26. #26 Greg Laden
    November 4, 2009

    Jason [20]: Yes, of course.

    Diane [22] You are right. She’s sitting. I was confused with a different image (if you go to the artist’s site you can see movig gifs on how some of the various images were done).

  27. #27 Jason Thibeault
    November 4, 2009

    So… if you were wearing nothing but saran wrap, you couldn’t be arrested for violating any indecency laws because you’re fully clothed?

    I’d think the body paint is more concealing of your nudity.

  28. #28 Jared
    November 4, 2009

    Clothing made of saran wrap vs. body paint; what about thin, loosely woven white fabric or very loosely knitted sweaters?

    When I was 16, I had a date that showed up wearing a very loosely knitted t-shirt and no bra or undershirt, my mother said “I think she forgot something” and I replied “I hope not, I’d need bigger hands.” Meanwhile, my father was falling out of his chair laughing, my mother was not amused.

  29. #29 Stephanie Z
    November 4, 2009

    Greg, my point (which I expect you fully understand) is that nakedness has only a tangential relationship to those things we class as clothing, as Jared so eloquently explains. And some of the body paint jobs I’ve seen…yeah, they’d let me in the SA because they couldn’t tell for sure and couldn’t find out without violating their own behavioral standards.

  30. #30 Greg Laden
    November 4, 2009

    As a student of material culture, I find the line between paint/coloration and clothing to be very comfortable, useful, valid, and persistent across all human cultures and as far as we can tell from the earliest uses of both technologies. Blurring the distinction is mere pandering to poststructuralist gobbledygook. Chance are, it was your earlier comment that killed Claude Levi-Strauss!!11!!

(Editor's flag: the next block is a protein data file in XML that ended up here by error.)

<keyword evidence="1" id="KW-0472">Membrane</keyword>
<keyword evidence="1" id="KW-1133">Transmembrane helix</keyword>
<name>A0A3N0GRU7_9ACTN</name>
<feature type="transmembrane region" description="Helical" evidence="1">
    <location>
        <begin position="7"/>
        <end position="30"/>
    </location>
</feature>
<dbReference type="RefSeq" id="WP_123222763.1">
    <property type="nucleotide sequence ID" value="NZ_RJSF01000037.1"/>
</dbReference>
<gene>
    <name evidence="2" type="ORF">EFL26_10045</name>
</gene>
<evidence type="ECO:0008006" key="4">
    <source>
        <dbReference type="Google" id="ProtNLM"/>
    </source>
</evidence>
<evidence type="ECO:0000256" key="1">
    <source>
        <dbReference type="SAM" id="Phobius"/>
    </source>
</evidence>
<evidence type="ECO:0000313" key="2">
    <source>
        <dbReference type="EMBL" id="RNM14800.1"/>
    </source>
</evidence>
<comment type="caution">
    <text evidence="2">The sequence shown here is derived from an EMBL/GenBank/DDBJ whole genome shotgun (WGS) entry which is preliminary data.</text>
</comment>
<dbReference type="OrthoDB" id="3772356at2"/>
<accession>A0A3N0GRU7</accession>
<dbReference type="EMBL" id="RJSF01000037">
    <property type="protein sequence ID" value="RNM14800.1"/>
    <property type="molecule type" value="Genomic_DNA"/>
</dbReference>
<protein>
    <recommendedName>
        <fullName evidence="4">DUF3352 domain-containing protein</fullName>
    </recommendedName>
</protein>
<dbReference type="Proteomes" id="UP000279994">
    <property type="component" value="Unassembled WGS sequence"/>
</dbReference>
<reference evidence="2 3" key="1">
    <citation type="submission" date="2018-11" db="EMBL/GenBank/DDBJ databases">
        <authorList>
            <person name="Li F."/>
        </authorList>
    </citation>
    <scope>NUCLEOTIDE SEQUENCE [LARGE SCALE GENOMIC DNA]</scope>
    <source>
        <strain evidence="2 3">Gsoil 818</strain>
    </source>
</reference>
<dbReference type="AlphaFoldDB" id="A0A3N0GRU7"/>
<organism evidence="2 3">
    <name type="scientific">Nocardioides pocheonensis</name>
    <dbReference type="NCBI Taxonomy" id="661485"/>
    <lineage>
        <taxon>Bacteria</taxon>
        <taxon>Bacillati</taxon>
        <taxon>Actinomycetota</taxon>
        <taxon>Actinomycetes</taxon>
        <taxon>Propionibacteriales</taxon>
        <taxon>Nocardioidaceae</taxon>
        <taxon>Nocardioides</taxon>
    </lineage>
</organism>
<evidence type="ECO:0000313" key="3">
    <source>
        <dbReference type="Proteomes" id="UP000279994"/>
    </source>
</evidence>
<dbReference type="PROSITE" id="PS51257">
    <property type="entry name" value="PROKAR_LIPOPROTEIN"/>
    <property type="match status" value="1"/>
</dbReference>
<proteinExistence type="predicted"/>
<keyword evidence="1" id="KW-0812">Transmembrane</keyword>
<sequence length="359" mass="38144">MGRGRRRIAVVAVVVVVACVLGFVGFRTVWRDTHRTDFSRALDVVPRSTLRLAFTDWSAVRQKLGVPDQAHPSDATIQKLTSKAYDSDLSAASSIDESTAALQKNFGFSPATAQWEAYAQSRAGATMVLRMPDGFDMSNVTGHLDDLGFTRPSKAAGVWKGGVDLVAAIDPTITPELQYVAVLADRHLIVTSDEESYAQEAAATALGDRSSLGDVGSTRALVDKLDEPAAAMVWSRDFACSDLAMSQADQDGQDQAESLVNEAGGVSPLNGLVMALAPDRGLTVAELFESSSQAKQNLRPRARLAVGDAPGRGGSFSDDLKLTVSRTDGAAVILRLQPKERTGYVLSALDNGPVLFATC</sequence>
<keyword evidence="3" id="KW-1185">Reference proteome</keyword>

31. #31 Jared
    November 4, 2009

    Hey, Greg, check this out:
    It’s kind of like the spray-on spacesuit thing I read about some time back.

  32. #32 micheleinmichigan
    November 4, 2009

    You all are completely ignoring the question of the kitty’s nudity.

  33. #33 Jared
    November 4, 2009

    depends upon the material used to paint her. Latex or fiber filled paint, then she isn’t naked. If, on the other hand, it is a very thin layer of paint, she is.

  34. #34 Stephanie Z
    November 4, 2009

    Actually, michele, we’re politely ignoring the fact that kitty is wearing a very un-PC fur.